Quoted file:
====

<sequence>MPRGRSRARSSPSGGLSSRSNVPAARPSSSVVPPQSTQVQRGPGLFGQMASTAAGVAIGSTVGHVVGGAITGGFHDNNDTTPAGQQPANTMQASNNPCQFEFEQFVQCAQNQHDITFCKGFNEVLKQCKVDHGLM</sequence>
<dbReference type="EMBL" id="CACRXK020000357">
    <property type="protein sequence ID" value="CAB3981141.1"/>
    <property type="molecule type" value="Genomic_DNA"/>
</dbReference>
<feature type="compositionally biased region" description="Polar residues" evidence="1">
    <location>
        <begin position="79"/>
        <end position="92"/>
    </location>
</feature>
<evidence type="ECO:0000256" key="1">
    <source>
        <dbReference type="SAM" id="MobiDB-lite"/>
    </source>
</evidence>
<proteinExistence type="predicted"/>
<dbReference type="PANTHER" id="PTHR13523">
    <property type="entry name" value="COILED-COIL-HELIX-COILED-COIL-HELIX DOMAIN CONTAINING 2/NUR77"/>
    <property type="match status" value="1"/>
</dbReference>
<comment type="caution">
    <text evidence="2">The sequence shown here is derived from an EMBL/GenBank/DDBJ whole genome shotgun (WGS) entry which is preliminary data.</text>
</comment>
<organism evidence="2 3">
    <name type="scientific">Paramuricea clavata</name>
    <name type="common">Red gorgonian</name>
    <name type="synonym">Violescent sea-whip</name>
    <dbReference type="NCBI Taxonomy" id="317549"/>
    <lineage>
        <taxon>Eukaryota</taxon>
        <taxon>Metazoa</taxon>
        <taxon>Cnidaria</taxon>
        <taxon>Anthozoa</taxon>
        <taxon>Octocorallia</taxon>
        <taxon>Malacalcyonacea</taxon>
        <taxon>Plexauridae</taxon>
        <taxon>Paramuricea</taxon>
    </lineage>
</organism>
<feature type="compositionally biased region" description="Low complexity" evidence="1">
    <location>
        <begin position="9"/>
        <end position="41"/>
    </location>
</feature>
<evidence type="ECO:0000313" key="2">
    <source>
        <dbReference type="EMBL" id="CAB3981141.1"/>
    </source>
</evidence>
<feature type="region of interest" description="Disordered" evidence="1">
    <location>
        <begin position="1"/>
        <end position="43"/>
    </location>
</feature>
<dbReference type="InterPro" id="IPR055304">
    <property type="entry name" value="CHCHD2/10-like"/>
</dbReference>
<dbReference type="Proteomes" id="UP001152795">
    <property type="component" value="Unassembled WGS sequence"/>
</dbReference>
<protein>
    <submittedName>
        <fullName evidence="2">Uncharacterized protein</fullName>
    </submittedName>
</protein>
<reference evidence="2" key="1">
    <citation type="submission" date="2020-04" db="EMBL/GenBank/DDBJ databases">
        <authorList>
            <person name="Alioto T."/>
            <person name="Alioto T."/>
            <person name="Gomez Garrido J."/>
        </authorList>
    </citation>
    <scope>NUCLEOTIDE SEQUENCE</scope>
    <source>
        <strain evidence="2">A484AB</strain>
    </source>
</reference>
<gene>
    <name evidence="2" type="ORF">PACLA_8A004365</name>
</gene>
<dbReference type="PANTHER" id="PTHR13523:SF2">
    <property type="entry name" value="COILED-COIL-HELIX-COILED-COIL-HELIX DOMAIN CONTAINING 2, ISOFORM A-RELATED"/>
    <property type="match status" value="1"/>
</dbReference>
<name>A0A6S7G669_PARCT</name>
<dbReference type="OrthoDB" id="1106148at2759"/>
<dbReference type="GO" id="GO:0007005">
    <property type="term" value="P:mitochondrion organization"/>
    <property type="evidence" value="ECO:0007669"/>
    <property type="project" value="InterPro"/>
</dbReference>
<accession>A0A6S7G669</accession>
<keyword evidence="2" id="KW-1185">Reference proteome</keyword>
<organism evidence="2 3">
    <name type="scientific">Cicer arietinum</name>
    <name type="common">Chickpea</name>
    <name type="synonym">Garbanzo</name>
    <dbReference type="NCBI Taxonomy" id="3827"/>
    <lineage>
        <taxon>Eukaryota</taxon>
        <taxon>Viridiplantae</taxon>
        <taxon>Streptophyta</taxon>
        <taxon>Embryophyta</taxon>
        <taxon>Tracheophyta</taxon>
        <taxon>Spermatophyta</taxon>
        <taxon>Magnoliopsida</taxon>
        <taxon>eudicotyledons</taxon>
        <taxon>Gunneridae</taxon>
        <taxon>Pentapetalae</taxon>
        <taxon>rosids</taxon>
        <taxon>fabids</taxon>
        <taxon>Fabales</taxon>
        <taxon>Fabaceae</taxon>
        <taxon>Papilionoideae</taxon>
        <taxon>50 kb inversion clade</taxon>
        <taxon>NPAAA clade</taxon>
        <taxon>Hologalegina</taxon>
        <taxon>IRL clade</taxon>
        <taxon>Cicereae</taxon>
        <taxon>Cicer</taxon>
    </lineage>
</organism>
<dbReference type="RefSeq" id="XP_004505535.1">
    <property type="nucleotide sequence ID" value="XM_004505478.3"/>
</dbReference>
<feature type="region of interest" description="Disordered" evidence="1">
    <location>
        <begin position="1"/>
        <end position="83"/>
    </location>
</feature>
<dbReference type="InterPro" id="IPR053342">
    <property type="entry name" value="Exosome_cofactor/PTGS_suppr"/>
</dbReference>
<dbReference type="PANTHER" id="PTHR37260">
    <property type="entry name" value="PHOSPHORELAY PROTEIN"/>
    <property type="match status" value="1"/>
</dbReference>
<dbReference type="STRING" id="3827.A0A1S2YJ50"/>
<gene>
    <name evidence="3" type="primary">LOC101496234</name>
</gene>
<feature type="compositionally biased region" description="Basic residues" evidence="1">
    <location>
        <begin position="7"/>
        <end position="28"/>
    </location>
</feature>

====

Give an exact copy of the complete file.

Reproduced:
<sequence>MPRGRSRARSSPSGGLSSRSNVPAARPSSSVVPPQSTQVQRGPGLFGQMASTAAGVAIGSTVGHVVGGAITGGFHDNNDTTPAGQQPANTMQASNNPCQFEFEQFVQCAQNQHDITFCKGFNEVLKQCKVDHGLM</sequence>
<dbReference type="EMBL" id="CACRXK020000357">
    <property type="protein sequence ID" value="CAB3981141.1"/>
    <property type="molecule type" value="Genomic_DNA"/>
</dbReference>
<feature type="compositionally biased region" description="Polar residues" evidence="1">
    <location>
        <begin position="79"/>
        <end position="92"/>
    </location>
</feature>
<evidence type="ECO:0000256" key="1">
    <source>
        <dbReference type="SAM" id="MobiDB-lite"/>
    </source>
</evidence>
<proteinExistence type="predicted"/>
<dbReference type="PANTHER" id="PTHR13523">
    <property type="entry name" value="COILED-COIL-HELIX-COILED-COIL-HELIX DOMAIN CONTAINING 2/NUR77"/>
    <property type="match status" value="1"/>
</dbReference>
<comment type="caution">
    <text evidence="2">The sequence shown here is derived from an EMBL/GenBank/DDBJ whole genome shotgun (WGS) entry which is preliminary data.</text>
</comment>
<organism evidence="2 3">
    <name type="scientific">Paramuricea clavata</name>
    <name type="common">Red gorgonian</name>
    <name type="synonym">Violescent sea-whip</name>
    <dbReference type="NCBI Taxonomy" id="317549"/>
    <lineage>
        <taxon>Eukaryota</taxon>
        <taxon>Metazoa</taxon>
        <taxon>Cnidaria</taxon>
        <taxon>Anthozoa</taxon>
        <taxon>Octocorallia</taxon>
        <taxon>Malacalcyonacea</taxon>
        <taxon>Plexauridae</taxon>
        <taxon>Paramuricea</taxon>
    </lineage>
</organism>
<feature type="compositionally biased region" description="Low complexity" evidence="1">
    <location>
        <begin position="9"/>
        <end position="41"/>
    </location>
</feature>
<evidence type="ECO:0000313" key="2">
    <source>
        <dbReference type="EMBL" id="CAB3981141.1"/>
    </source>
</evidence>
<feature type="region of interest" description="Disordered" evidence="1">
    <location>
        <begin position="1"/>
        <end position="43"/>
    </location>
</feature>
<dbReference type="InterPro" id="IPR055304">
    <property type="entry name" value="CHCHD2/10-like"/>
</dbReference>
<dbReference type="Proteomes" id="UP001152795">
    <property type="component" value="Unassembled WGS sequence"/>
</dbReference>
<protein>
    <submittedName>
        <fullName evidence="2">Uncharacterized protein</fullName>
    </submittedName>
</protein>
<reference evidence="2" key="1">
    <citation type="submission" date="2020-04" db="EMBL/GenBank/DDBJ databases">
        <authorList>
            <person name="Alioto T."/>
            <person name="Alioto T."/>
            <person name="Gomez Garrido J."/>
        </authorList>
    </citation>
    <scope>NUCLEOTIDE SEQUENCE</scope>
    <source>
        <strain evidence="2">A484AB</strain>
    </source>
</reference>
<gene>
    <name evidence="2" type="ORF">PACLA_8A004365</name>
</gene>
<dbReference type="PANTHER" id="PTHR13523:SF2">
    <property type="entry name" value="COILED-COIL-HELIX-COILED-COIL-HELIX DOMAIN CONTAINING 2, ISOFORM A-RELATED"/>
    <property type="match status" value="1"/>
</dbReference>
<name>A0A6S7G669_PARCT</name>
<dbReference type="OrthoDB" id="1106148at2759"/>
<dbReference type="GO" id="GO:0007005">
    <property type="term" value="P:mitochondrion organization"/>
    <property type="evidence" value="ECO:0007669"/>
    <property type="project" value="InterPro"/>
</dbReference>
<accession>A0A6S7G669</accession>
<keyword evidence="2" id="KW-1185">Reference proteome</keyword>
<organism evidence="2 3">
    <name type="scientific">Cicer arietinum</name>
    <name type="common">Chickpea</name>
    <name type="synonym">Garbanzo</name>
    <dbReference type="NCBI Taxonomy" id="3827"/>
    <lineage>
        <taxon>Eukaryota</taxon>
        <taxon>Viridiplantae</taxon>
        <taxon>Streptophyta</taxon>
        <taxon>Embryophyta</taxon>
        <taxon>Tracheophyta</taxon>
        <taxon>Spermatophyta</taxon>
        <taxon>Magnoliopsida</taxon>
        <taxon>eudicotyledons</taxon>
        <taxon>Gunneridae</taxon>
        <taxon>Pentapetalae</taxon>
        <taxon>rosids</taxon>
        <taxon>fabids</taxon>
        <taxon>Fabales</taxon>
        <taxon>Fabaceae</taxon>
        <taxon>Papilionoideae</taxon>
        <taxon>50 kb inversion clade</taxon>
        <taxon>NPAAA clade</taxon>
        <taxon>Hologalegina</taxon>
        <taxon>IRL clade</taxon>
        <taxon>Cicereae</taxon>
        <taxon>Cicer</taxon>
    </lineage>
</organism>
<dbReference type="RefSeq" id="XP_004505535.1">
    <property type="nucleotide sequence ID" value="XM_004505478.3"/>
</dbReference>
<feature type="region of interest" description="Disordered" evidence="1">
    <location>
        <begin position="1"/>
        <end position="83"/>
    </location>
</feature>
<dbReference type="InterPro" id="IPR053342">
    <property type="entry name" value="Exosome_cofactor/PTGS_suppr"/>
</dbReference>
<dbReference type="PANTHER" id="PTHR37260">
    <property type="entry name" value="PHOSPHORELAY PROTEIN"/>
    <property type="match status" value="1"/>
</dbReference>
<dbReference type="STRING" id="3827.A0A1S2YJ50"/>
<gene>
    <name evidence="3" type="primary">LOC101496234</name>
</gene>
<feature type="compositionally biased region" description="Basic residues" evidence="1">
    <location>
        <begin position="7"/>
        <end position="28"/>
    </location>
</feature>